7 ways that salespeople hurt their teams during a crisis.

For sales reps everywhere the 2020 nadir includes fewer in-person meetings, frequently distant or disgruntled clients, the struggle to mitigate the work-from-home distractions, and on-going inventory problems. Healthy, functional teams are stronger and more resilient during a crisis. Yet many sales reps’ inadvertently hurt their teams in one or more of the following ways:

  1. They become Boxer. Healthy disagreement and dissent are an important part of team culture. Sales reps who do their job as if “work harder” is going to improve their situation will, like the workhorse, stop contributing the fresh thinking needed to solve immediate problems. Leadership may recommend new strategies and tactics. Without critical discussion or dissent these “snowflake” directives may increase a sales rep’s stress and tendency to withdraw from the team.
  2. They hoard. Nobody on a team benefits when one person with a great idea decides that hoarding it is better than sharing it.
  3. They detach from the front lines. Under normal circumstances successful sales reps often work closely with branch managers, counter staff, warehouse teams and delivery drivers. These invaluable relationships help sales reps gain a clearer understanding of client needs, market conditions, and emerging opportunities. Ignoring front line friendships weakens the sales rep in terms of collegiality and optics.
  4. They forget their “Why.” Purpose-driven employees are engaged, happier, and more productive. It’s easy to forget Purpose when you’re trying to convince your five year old daughter to do another ABC Mouse during your Zoom meetings. The “Why” devolves in to something along the lines of “get through the day, put out fires, cold call people who don’t want to talk to me, try and walk the dogs, repeat.” Nonetheless, sales reps without a purpose may make short terms decisions that fix a problem but are not in the long term interest of their team or organization.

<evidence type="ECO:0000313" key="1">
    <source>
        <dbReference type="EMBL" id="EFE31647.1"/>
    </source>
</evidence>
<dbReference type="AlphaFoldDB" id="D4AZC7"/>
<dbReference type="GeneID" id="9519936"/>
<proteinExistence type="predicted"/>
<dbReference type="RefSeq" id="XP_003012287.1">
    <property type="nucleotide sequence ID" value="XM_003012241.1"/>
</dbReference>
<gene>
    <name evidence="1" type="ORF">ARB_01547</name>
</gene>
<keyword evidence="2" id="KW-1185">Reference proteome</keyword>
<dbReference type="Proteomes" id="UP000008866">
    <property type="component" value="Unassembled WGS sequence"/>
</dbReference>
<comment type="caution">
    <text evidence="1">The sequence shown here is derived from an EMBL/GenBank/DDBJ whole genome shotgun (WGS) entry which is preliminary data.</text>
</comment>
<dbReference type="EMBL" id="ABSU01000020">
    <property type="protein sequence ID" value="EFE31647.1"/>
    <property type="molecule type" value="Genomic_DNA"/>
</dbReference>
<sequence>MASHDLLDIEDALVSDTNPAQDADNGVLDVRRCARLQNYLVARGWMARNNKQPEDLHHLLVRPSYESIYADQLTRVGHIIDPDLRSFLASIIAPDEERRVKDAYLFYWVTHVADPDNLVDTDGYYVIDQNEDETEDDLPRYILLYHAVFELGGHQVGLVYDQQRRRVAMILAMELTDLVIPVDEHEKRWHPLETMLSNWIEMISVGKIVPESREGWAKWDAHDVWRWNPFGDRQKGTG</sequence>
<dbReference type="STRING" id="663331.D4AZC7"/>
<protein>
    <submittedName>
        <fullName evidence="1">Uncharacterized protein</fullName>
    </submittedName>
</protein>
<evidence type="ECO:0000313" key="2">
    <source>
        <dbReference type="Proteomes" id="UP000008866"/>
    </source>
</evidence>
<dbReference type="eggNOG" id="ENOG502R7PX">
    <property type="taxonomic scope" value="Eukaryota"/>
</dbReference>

5. They focus on weakness. When everything that made you feel confident and successful are gone some sales reps try to strengthen their weaknesses instead of strengthening their strengths. Teams succeed because of their compounded strengths rather than their better-than-average weaknesses.
  6. They try to solve everything themselves. This is impossible. Customer needs have gone from simple to complex in a matter of months. The pace of change has accelerated past the point that one person can solve them on his or her own. It doesn’t matter how much expertise a sales rep has–there aren’t enough hours in the day to meet every customer’s unique needs. Deciding not to collaborate with their team hamstrings a sales reps’ ability to comprehensively serve his clients. Smart sales reps understand that collaboration with team members is the new selling expertise.
  7. They become optimists. From 1965-1973 James Stockdale spent seven and a half years in a North Vietnamese prison. He was savagely tortured. He endured solitary confinement for FOUR YEARS. Think about that the next time you’re having a bad day. Stockdale’s ability to simultaneously accept the reality that he would likely die as a prisoner along with the belief that he would eventually be free is known as The Stockdale Paradox. Sales reps who allow either extreme hopelessness or extreme optimism to influence their outlook are unable to either function in the current, crappy reality or deal with possibility that it may never change. Successful teams that are comprised of stoic individuals will survive the crisis. .

Published by Matt Plughoff

Exploring the next evolution of small business success.

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